FIG. 8 is a pictorial view of a CT system for use with a non-invasive package inspection system. Package/baggage inspection system 500 includes a rotatable gantry 502 having an opening 504 therein through which packages or pieces of baggage may pass. The rotatable gantry 502 houses a high frequency electromagnetic energy source 506 as well as a detector assembly 508 having scintillator arrays comprised of scintillator cells. A conveyor system 510 is also provided and includes a conveyor belt 512 supported by structure 514 to automatically and continuously pass packages or baggage pieces 516 through opening 504 to be scanned. Objects 516 are fed through opening 504 by conveyor belt 512. Imaging data is then acquired, and the conveyor belt 512 removes the packages 516 from opening 504 in a controlled and continuous manner. As a result, postal inspectors, baggage handlers, and other security personnel may non-invasively inspect the contents of packages 516 for explosives, knives, guns, contraband, etc.
While electron tube design may include various structural incarnations, the underlying principles of operation are essentially the same such that one skilled in the art will understand that the scope of the invention includes application to electron tubes generally as well as the x-ray tubes described herein.
According to one embodiment of the invention, an insulator for a vacuum tube includes an electrically insulative bulk material and a first antiferroelectric coating applied to a first portion of the bulk material.
In accordance with another embodiment of the invention, a method of manufacturing an insulator for a vacuum tube includes providing an electrically insulative bulk material and applying a first antiferroelectric coating to a first surface of the bulk material.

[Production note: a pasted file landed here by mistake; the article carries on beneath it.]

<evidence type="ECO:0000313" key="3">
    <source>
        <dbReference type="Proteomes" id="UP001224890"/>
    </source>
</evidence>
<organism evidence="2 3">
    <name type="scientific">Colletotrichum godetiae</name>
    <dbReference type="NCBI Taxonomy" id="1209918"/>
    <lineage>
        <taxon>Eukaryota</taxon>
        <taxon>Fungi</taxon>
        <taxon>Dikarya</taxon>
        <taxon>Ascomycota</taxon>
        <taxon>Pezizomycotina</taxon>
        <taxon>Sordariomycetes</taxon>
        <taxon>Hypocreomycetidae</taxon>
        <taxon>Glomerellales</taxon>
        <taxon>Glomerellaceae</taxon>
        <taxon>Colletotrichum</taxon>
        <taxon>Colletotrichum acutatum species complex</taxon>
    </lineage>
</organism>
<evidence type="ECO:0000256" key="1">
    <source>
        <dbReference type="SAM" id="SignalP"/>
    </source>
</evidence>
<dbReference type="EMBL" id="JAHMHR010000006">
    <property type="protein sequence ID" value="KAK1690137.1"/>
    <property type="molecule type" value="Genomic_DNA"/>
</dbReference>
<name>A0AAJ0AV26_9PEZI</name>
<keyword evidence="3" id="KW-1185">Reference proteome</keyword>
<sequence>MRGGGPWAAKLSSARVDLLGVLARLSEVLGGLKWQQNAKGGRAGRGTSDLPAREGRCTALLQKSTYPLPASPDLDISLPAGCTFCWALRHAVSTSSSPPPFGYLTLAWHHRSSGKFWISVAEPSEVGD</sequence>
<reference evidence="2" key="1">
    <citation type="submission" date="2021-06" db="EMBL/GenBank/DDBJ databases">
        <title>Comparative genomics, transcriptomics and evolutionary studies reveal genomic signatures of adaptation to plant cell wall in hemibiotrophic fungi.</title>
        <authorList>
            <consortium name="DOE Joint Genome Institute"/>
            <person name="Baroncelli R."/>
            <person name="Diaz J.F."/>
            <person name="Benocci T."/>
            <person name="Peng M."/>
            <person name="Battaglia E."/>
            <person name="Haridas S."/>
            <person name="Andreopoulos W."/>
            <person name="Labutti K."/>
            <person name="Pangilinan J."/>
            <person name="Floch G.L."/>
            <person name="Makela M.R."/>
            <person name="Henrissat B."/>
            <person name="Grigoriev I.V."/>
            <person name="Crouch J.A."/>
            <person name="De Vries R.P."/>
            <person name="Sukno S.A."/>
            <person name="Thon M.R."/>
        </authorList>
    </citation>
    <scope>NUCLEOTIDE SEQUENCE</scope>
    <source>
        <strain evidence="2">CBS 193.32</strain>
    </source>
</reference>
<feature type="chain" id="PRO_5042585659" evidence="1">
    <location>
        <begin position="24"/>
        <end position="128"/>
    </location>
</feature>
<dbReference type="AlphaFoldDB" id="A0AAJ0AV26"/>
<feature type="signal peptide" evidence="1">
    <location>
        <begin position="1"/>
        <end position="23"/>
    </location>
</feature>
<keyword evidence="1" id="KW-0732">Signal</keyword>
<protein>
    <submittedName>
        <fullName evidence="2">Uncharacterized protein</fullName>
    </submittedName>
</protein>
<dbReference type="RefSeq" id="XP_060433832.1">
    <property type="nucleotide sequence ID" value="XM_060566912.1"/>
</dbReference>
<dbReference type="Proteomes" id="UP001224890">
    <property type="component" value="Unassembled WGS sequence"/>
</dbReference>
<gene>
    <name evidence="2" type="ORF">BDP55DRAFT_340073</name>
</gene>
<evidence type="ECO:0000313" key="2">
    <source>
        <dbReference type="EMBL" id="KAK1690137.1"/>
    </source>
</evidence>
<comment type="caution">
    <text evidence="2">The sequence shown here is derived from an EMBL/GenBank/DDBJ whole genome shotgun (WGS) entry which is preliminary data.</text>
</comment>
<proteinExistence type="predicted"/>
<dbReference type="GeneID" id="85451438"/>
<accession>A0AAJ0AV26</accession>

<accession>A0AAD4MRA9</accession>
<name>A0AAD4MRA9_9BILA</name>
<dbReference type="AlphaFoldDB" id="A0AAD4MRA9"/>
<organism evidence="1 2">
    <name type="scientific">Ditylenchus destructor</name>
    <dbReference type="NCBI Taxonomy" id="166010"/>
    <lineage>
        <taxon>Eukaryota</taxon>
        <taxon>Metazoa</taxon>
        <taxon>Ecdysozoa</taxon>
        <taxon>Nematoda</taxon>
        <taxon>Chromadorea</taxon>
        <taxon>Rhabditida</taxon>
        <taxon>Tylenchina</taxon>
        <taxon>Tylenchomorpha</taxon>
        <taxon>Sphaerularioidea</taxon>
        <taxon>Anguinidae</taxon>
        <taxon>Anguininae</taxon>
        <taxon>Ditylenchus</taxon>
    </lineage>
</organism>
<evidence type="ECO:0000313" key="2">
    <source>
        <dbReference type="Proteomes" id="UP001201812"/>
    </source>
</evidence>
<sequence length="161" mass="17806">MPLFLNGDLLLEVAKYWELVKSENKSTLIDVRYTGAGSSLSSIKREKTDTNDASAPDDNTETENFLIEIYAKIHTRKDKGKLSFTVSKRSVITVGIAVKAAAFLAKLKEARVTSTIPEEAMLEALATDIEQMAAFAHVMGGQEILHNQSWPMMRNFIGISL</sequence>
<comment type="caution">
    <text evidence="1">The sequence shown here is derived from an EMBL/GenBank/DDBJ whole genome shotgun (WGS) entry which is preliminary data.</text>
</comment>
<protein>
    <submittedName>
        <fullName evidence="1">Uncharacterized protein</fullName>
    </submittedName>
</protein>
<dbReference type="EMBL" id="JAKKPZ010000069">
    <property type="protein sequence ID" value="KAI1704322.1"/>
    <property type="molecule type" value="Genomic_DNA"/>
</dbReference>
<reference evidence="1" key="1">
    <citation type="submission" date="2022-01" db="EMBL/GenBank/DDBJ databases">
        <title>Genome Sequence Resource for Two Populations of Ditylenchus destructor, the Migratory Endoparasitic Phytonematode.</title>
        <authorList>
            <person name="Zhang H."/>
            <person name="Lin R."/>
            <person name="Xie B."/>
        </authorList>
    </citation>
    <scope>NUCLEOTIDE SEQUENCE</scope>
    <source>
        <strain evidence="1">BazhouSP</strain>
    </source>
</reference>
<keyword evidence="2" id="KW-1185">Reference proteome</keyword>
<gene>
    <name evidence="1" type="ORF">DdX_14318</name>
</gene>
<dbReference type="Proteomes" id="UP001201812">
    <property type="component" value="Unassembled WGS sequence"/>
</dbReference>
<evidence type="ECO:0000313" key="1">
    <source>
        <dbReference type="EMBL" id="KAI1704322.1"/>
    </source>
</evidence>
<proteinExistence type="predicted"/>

Yet another embodiment of the invention includes an x-ray tube assembly including a cathode, an anode, and an insulator comprising a ceramic bulk material having a first surface and a contiguous second surface. The assembly also includes a first nanoceramic coating, having a field dependent first dielectric constant, applied to the first surface.
This written description uses examples to disclose the invention, including the best mode, and also to enable any person skilled in the art to practice the invention, including making and using any devices or systems and performing any incorporated methods. The patentable scope of the invention is defined by the claims, and may include other examples that occur to those skilled in the art. Such other examples are intended to be within the scope of the claims if they have structural elements that do not differ from the literal language of the claims, or if they include equivalent structural elements with insubstantial differences from the literal languages of the claims.